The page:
Out! And the Discrimination

The “Get Out!” is an essential directional tool for solving the discrimination. It’s not the only tool. And I suppose that other elements of training should be discussed at a later date. But for now, let’s assume that basic relative directional commands will greatly enhance our chances for success when two obstacles are presented in close proximity.

Discrimination: Two Obstacles in Close Proximity

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You’ll note straight away that we’re working with dog on right today whereas yesterday’s lesson was shown with dog on left. Frankly the introductory steps must be done on both sides before advancing to this more demanding criterion.

What I’ve done in this configuration is introduce a second obstacle that might attract the dog’s attention. However, I’ve set it somewhat back and not directly in the dog’s path.

I also begin to alternate the relative directional command to cure the “smart aleck” dog who simply repeats what he did last without really showing any evidence that he understands the point of the lesson. The smart aleck dog can often be as difficult to train as the dog that shuts down on repetition (who thinks he’s being corrected for having to do it over and over again). It’s sometimes a good idea to shift the context through a variety of other activities between repetitions.

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The exercise should be progressive. Note that I’ve shifted the jump 2′ forward and both the jump and the weave poles 2′ to the right. At this point the dog actually has to bend away into the weave poles.

In the previous drawing I didn’t make mention, but the set of the handler’s body is quite different for the Out to the weave poles than it is for the Come to the jump. To some degree I’m giving the dog additional cues by the set of toes, hips and shoulders. When I want the dog out and away I face perpendicular into the dog’s path to apply outward pressure. When I want the dog to come in towards me I face in a parallel path.

The illustration tool doesn’t really serve to show what I do with my arm. When I want the dog Out I push toward the dog with an open palm. When I want the dog to come in, my arm drops for a moment down close to my leg (for a moment drawing the dog into handler focus) and lifts only when the dog has drawn in enough to have a clear go at the jump. A lifted arm should indicate obstacle focus to the dog.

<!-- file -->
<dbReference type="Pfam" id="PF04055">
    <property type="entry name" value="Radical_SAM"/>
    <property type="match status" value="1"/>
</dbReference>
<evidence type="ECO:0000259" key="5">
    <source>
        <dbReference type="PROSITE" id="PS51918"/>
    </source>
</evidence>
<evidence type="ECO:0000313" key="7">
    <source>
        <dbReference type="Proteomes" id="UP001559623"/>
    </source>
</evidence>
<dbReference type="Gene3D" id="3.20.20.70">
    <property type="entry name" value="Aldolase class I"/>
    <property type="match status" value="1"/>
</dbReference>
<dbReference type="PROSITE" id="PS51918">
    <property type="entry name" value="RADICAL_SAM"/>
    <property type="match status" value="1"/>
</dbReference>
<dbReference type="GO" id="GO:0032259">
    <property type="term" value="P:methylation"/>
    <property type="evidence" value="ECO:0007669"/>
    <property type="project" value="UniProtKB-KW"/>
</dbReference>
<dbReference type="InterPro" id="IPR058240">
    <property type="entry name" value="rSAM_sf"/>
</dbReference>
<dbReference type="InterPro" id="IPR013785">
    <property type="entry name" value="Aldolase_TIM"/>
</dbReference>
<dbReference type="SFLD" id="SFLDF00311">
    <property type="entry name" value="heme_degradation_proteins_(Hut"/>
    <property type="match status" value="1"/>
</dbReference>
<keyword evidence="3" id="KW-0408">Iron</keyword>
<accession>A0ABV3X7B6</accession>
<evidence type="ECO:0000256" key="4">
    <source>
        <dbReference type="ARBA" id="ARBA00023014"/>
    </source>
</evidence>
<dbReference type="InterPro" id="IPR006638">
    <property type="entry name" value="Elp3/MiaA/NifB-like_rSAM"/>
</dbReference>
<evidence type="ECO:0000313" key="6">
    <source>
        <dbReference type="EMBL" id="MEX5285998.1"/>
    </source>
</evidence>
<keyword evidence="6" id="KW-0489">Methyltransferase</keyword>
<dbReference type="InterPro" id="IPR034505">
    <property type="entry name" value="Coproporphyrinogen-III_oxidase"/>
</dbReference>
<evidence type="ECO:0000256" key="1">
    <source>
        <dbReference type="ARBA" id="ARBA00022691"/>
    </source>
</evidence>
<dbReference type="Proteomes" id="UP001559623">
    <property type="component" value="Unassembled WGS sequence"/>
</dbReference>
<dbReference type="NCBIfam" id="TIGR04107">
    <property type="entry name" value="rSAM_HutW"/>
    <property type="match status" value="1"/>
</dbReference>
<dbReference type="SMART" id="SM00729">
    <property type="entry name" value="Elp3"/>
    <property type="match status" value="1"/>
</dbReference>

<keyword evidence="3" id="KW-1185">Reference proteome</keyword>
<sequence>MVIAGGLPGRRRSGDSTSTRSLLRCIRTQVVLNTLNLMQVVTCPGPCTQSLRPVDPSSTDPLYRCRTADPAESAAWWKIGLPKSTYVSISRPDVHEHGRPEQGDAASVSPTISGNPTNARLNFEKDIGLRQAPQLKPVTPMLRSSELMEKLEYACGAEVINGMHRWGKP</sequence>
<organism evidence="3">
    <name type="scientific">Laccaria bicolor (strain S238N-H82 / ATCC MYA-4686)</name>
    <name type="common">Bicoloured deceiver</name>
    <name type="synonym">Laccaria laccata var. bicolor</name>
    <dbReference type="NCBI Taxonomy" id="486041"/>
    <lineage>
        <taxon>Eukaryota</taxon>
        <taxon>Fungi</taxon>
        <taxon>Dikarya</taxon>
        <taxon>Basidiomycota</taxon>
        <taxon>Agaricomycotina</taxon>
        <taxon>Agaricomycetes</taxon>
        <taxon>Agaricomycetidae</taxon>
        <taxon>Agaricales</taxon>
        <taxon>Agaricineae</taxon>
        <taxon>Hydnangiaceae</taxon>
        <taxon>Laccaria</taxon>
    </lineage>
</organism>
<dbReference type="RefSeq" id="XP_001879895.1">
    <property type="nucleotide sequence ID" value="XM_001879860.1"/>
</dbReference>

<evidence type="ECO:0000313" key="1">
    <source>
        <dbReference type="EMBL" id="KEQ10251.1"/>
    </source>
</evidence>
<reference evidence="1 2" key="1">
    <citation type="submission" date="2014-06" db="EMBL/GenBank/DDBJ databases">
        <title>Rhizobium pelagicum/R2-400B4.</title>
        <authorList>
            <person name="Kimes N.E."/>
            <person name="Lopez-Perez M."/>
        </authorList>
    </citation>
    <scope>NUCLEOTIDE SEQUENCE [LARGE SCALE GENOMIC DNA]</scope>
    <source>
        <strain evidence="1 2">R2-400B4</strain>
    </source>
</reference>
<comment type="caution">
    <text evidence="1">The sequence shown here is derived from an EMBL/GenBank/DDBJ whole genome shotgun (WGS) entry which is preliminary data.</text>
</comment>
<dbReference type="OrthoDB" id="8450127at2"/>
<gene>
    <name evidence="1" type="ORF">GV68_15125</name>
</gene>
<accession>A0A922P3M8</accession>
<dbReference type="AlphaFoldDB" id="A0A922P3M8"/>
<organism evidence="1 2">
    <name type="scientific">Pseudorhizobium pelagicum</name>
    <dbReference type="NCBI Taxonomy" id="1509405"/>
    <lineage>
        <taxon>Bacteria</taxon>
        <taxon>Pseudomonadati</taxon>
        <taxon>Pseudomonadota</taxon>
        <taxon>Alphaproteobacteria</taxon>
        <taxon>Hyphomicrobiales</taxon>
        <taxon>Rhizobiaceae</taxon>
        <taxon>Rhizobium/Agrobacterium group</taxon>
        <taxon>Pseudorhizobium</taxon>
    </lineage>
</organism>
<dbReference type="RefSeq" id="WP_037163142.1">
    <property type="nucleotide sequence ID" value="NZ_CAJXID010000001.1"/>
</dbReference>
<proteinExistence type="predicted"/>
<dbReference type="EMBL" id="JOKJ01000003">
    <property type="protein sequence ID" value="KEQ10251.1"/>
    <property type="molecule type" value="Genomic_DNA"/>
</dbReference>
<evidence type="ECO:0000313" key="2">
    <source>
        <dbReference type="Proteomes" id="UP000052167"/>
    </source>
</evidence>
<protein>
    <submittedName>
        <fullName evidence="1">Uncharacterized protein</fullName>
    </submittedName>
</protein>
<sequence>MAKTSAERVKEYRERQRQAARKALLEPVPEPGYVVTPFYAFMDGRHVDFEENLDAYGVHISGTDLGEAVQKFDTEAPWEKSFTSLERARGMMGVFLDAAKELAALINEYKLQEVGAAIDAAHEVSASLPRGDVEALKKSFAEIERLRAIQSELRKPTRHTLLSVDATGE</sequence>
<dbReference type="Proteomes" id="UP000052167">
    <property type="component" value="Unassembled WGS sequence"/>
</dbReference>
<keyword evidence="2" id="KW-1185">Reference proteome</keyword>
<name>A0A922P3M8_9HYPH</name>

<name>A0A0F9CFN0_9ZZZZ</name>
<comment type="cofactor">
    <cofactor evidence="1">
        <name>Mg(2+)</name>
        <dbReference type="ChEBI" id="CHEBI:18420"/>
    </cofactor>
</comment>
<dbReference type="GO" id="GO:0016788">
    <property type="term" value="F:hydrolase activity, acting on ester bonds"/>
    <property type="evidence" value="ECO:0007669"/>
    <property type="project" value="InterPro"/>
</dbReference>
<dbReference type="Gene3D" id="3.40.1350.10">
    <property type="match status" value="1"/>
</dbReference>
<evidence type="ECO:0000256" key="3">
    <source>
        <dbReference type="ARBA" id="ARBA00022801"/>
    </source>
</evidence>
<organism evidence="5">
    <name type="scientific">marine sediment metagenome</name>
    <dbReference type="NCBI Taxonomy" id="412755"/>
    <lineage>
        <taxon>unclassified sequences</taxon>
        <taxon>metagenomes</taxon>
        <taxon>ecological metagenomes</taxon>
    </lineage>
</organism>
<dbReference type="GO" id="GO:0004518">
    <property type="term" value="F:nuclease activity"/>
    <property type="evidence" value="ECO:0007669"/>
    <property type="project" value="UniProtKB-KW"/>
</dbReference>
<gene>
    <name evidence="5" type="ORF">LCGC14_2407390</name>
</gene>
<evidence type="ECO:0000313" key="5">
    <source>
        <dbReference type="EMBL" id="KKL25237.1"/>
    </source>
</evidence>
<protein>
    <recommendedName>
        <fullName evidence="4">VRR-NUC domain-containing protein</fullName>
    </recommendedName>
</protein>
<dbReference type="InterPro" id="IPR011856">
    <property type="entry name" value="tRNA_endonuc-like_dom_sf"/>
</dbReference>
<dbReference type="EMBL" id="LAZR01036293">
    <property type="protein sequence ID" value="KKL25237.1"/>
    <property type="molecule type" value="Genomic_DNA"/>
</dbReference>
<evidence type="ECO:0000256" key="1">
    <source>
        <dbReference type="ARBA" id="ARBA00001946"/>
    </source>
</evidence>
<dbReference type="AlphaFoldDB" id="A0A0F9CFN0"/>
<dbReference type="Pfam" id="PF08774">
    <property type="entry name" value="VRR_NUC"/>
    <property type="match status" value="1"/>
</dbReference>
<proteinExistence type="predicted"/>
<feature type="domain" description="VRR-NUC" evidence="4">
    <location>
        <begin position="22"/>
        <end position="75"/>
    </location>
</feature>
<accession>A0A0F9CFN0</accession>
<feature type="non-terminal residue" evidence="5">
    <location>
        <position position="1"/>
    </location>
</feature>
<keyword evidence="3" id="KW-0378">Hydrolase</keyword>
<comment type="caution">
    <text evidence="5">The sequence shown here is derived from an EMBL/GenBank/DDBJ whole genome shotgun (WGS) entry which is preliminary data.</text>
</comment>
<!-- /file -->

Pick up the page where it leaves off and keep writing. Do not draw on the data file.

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This illustration shows the jump 2′ closer still; and the jump and weave poles 2′ more to the right. By this point the jump is becoming a considerable attraction to the dog; and getting out to the weave poles a more considerable effort.

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Progressing again with the jump 2′ forward; jump and weaves 2′ farther to the right.

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Now we are at the proofing step with the jump straight ahead and flush with the first pole of the weave poles. We’ve relied to a certain extent on patterning the performance. But alternating the Out! and Come! instructions gives me some assurance at least that the dog is processing the difference between the instructions.

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What I’d really like when faced with a discrimination challenge is not to have to micro-manage every single occurrence. With enough practice using a variety of different obstacles and working both left and right I should get a pretty good handler over time as to whether my dog actually understands the instruction.

Questions comments & impassioned speeches to Bud Houston: BudHouston@hughes.net. And Check out my new publication the Idea BookAgility Training for a Small Universe available at www.dogagility.org/store.

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